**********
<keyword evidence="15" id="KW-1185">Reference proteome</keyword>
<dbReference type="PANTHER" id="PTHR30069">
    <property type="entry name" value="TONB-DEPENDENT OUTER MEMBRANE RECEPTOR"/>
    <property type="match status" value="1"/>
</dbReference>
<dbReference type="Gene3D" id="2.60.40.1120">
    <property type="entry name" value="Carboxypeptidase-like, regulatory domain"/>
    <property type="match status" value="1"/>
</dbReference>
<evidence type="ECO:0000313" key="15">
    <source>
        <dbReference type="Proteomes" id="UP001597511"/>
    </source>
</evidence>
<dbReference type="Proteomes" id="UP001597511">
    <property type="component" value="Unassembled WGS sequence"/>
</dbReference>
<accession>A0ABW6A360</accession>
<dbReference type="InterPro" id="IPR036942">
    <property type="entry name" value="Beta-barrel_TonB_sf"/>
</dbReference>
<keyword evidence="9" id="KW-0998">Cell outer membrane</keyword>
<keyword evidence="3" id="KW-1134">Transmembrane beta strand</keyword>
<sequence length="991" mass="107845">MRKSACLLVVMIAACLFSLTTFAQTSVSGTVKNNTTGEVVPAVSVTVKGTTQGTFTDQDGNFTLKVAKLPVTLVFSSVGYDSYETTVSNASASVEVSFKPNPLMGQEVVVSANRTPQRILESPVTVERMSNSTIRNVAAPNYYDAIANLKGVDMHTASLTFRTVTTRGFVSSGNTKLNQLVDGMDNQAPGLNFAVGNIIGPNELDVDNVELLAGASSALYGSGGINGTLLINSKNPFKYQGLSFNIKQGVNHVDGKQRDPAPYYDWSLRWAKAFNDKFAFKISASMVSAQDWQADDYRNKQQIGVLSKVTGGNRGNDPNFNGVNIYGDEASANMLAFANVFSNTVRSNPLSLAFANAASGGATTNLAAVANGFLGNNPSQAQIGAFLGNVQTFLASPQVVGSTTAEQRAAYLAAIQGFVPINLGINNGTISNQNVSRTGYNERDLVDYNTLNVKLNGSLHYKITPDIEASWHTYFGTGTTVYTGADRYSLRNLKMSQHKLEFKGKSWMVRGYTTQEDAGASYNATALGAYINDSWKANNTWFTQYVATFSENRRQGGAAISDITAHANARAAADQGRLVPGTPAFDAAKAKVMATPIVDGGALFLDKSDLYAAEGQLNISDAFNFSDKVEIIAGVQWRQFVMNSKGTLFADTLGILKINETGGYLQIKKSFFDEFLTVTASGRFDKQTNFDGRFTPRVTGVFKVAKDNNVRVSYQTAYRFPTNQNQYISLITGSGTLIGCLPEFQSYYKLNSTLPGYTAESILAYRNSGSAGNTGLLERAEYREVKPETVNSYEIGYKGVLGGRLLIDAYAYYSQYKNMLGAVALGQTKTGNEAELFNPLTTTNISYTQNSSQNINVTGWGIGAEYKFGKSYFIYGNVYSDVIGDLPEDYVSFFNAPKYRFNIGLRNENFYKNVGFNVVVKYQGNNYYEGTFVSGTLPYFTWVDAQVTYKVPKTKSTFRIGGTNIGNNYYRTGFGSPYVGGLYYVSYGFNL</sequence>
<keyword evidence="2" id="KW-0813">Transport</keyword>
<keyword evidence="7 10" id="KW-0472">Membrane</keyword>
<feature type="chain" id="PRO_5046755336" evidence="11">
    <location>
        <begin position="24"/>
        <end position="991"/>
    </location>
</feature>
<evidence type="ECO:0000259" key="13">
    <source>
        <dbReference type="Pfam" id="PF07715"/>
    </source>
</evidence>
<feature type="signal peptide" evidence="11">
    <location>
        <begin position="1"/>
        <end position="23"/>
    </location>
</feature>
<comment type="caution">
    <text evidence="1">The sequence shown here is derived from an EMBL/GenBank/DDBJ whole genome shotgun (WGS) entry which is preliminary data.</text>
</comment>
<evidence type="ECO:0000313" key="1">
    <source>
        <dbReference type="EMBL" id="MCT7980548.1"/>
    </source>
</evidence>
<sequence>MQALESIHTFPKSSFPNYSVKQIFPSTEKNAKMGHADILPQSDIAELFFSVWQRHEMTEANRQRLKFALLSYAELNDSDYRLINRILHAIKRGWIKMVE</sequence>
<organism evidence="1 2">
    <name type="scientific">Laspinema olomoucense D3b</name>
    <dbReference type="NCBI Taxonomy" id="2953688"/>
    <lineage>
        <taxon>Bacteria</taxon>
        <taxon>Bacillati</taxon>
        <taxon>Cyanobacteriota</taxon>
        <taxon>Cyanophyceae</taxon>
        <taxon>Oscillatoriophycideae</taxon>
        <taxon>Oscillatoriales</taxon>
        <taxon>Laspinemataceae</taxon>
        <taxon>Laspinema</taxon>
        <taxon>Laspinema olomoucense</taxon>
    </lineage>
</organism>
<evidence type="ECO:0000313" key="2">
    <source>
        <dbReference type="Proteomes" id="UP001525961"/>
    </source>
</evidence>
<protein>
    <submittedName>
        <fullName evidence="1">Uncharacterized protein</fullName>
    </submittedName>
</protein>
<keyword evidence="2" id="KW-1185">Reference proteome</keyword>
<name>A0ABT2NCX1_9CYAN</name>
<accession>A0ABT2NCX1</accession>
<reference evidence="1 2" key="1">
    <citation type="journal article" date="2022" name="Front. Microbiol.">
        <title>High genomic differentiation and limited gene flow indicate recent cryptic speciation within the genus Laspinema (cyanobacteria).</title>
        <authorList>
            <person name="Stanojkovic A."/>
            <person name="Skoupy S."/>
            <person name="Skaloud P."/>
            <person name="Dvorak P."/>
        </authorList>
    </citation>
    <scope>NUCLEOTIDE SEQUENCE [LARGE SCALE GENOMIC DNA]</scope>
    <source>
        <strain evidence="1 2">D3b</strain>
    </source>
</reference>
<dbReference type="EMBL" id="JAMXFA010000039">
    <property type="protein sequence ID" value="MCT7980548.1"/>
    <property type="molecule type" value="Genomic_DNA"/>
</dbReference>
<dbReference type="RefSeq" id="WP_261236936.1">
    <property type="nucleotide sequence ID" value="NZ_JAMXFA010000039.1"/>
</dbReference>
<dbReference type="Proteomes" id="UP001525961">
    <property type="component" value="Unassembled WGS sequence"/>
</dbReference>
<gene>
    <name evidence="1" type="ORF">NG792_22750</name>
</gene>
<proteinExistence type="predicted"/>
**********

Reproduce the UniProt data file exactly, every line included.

<keyword evidence="15" id="KW-1185">Reference proteome</keyword>
<dbReference type="PANTHER" id="PTHR30069">
    <property type="entry name" value="TONB-DEPENDENT OUTER MEMBRANE RECEPTOR"/>
    <property type="match status" value="1"/>
</dbReference>
<dbReference type="Gene3D" id="2.60.40.1120">
    <property type="entry name" value="Carboxypeptidase-like, regulatory domain"/>
    <property type="match status" value="1"/>
</dbReference>
<evidence type="ECO:0000313" key="15">
    <source>
        <dbReference type="Proteomes" id="UP001597511"/>
    </source>
</evidence>
<dbReference type="Proteomes" id="UP001597511">
    <property type="component" value="Unassembled WGS sequence"/>
</dbReference>
<accession>A0ABW6A360</accession>
<dbReference type="InterPro" id="IPR036942">
    <property type="entry name" value="Beta-barrel_TonB_sf"/>
</dbReference>
<keyword evidence="9" id="KW-0998">Cell outer membrane</keyword>
<keyword evidence="3" id="KW-1134">Transmembrane beta strand</keyword>
<sequence length="991" mass="107845">MRKSACLLVVMIAACLFSLTTFAQTSVSGTVKNNTTGEVVPAVSVTVKGTTQGTFTDQDGNFTLKVAKLPVTLVFSSVGYDSYETTVSNASASVEVSFKPNPLMGQEVVVSANRTPQRILESPVTVERMSNSTIRNVAAPNYYDAIANLKGVDMHTASLTFRTVTTRGFVSSGNTKLNQLVDGMDNQAPGLNFAVGNIIGPNELDVDNVELLAGASSALYGSGGINGTLLINSKNPFKYQGLSFNIKQGVNHVDGKQRDPAPYYDWSLRWAKAFNDKFAFKISASMVSAQDWQADDYRNKQQIGVLSKVTGGNRGNDPNFNGVNIYGDEASANMLAFANVFSNTVRSNPLSLAFANAASGGATTNLAAVANGFLGNNPSQAQIGAFLGNVQTFLASPQVVGSTTAEQRAAYLAAIQGFVPINLGINNGTISNQNVSRTGYNERDLVDYNTLNVKLNGSLHYKITPDIEASWHTYFGTGTTVYTGADRYSLRNLKMSQHKLEFKGKSWMVRGYTTQEDAGASYNATALGAYINDSWKANNTWFTQYVATFSENRRQGGAAISDITAHANARAAADQGRLVPGTPAFDAAKAKVMATPIVDGGALFLDKSDLYAAEGQLNISDAFNFSDKVEIIAGVQWRQFVMNSKGTLFADTLGILKINETGGYLQIKKSFFDEFLTVTASGRFDKQTNFDGRFTPRVTGVFKVAKDNNVRVSYQTAYRFPTNQNQYISLITGSGTLIGCLPEFQSYYKLNSTLPGYTAESILAYRNSGSAGNTGLLERAEYREVKPETVNSYEIGYKGVLGGRLLIDAYAYYSQYKNMLGAVALGQTKTGNEAELFNPLTTTNISYTQNSSQNINVTGWGIGAEYKFGKSYFIYGNVYSDVIGDLPEDYVSFFNAPKYRFNIGLRNENFYKNVGFNVVVKYQGNNYYEGTFVSGTLPYFTWVDAQVTYKVPKTKSTFRIGGTNIGNNYYRTGFGSPYVGGLYYVSYGFNL</sequence>
<keyword evidence="2" id="KW-0813">Transport</keyword>
<keyword evidence="7 10" id="KW-0472">Membrane</keyword>
<feature type="chain" id="PRO_5046755336" evidence="11">
    <location>
        <begin position="24"/>
        <end position="991"/>
    </location>
</feature>
<evidence type="ECO:0000259" key="13">
    <source>
        <dbReference type="Pfam" id="PF07715"/>
    </source>
</evidence>
<feature type="signal peptide" evidence="11">
    <location>
        <begin position="1"/>
        <end position="23"/>
    </location>
</feature>
<comment type="caution">
    <text evidence="1">The sequence shown here is derived from an EMBL/GenBank/DDBJ whole genome shotgun (WGS) entry which is preliminary data.</text>
</comment>
<evidence type="ECO:0000313" key="1">
    <source>
        <dbReference type="EMBL" id="MCT7980548.1"/>
    </source>
</evidence>
<sequence>MQALESIHTFPKSSFPNYSVKQIFPSTEKNAKMGHADILPQSDIAELFFSVWQRHEMTEANRQRLKFALLSYAELNDSDYRLINRILHAIKRGWIKMVE</sequence>
<organism evidence="1 2">
    <name type="scientific">Laspinema olomoucense D3b</name>
    <dbReference type="NCBI Taxonomy" id="2953688"/>
    <lineage>
        <taxon>Bacteria</taxon>
        <taxon>Bacillati</taxon>
        <taxon>Cyanobacteriota</taxon>
        <taxon>Cyanophyceae</taxon>
        <taxon>Oscillatoriophycideae</taxon>
        <taxon>Oscillatoriales</taxon>
        <taxon>Laspinemataceae</taxon>
        <taxon>Laspinema</taxon>
        <taxon>Laspinema olomoucense</taxon>
    </lineage>
</organism>
<evidence type="ECO:0000313" key="2">
    <source>
        <dbReference type="Proteomes" id="UP001525961"/>
    </source>
</evidence>
<protein>
    <submittedName>
        <fullName evidence="1">Uncharacterized protein</fullName>
    </submittedName>
</protein>
<keyword evidence="2" id="KW-1185">Reference proteome</keyword>
<name>A0ABT2NCX1_9CYAN</name>
<accession>A0ABT2NCX1</accession>
<reference evidence="1 2" key="1">
    <citation type="journal article" date="2022" name="Front. Microbiol.">
        <title>High genomic differentiation and limited gene flow indicate recent cryptic speciation within the genus Laspinema (cyanobacteria).</title>
        <authorList>
            <person name="Stanojkovic A."/>
            <person name="Skoupy S."/>
            <person name="Skaloud P."/>
            <person name="Dvorak P."/>
        </authorList>
    </citation>
    <scope>NUCLEOTIDE SEQUENCE [LARGE SCALE GENOMIC DNA]</scope>
    <source>
        <strain evidence="1 2">D3b</strain>
    </source>
</reference>
<dbReference type="EMBL" id="JAMXFA010000039">
    <property type="protein sequence ID" value="MCT7980548.1"/>
    <property type="molecule type" value="Genomic_DNA"/>
</dbReference>
<dbReference type="RefSeq" id="WP_261236936.1">
    <property type="nucleotide sequence ID" value="NZ_JAMXFA010000039.1"/>
</dbReference>
<dbReference type="Proteomes" id="UP001525961">
    <property type="component" value="Unassembled WGS sequence"/>
</dbReference>
<gene>
    <name evidence="1" type="ORF">NG792_22750</name>
</gene>
<proteinExistence type="predicted"/>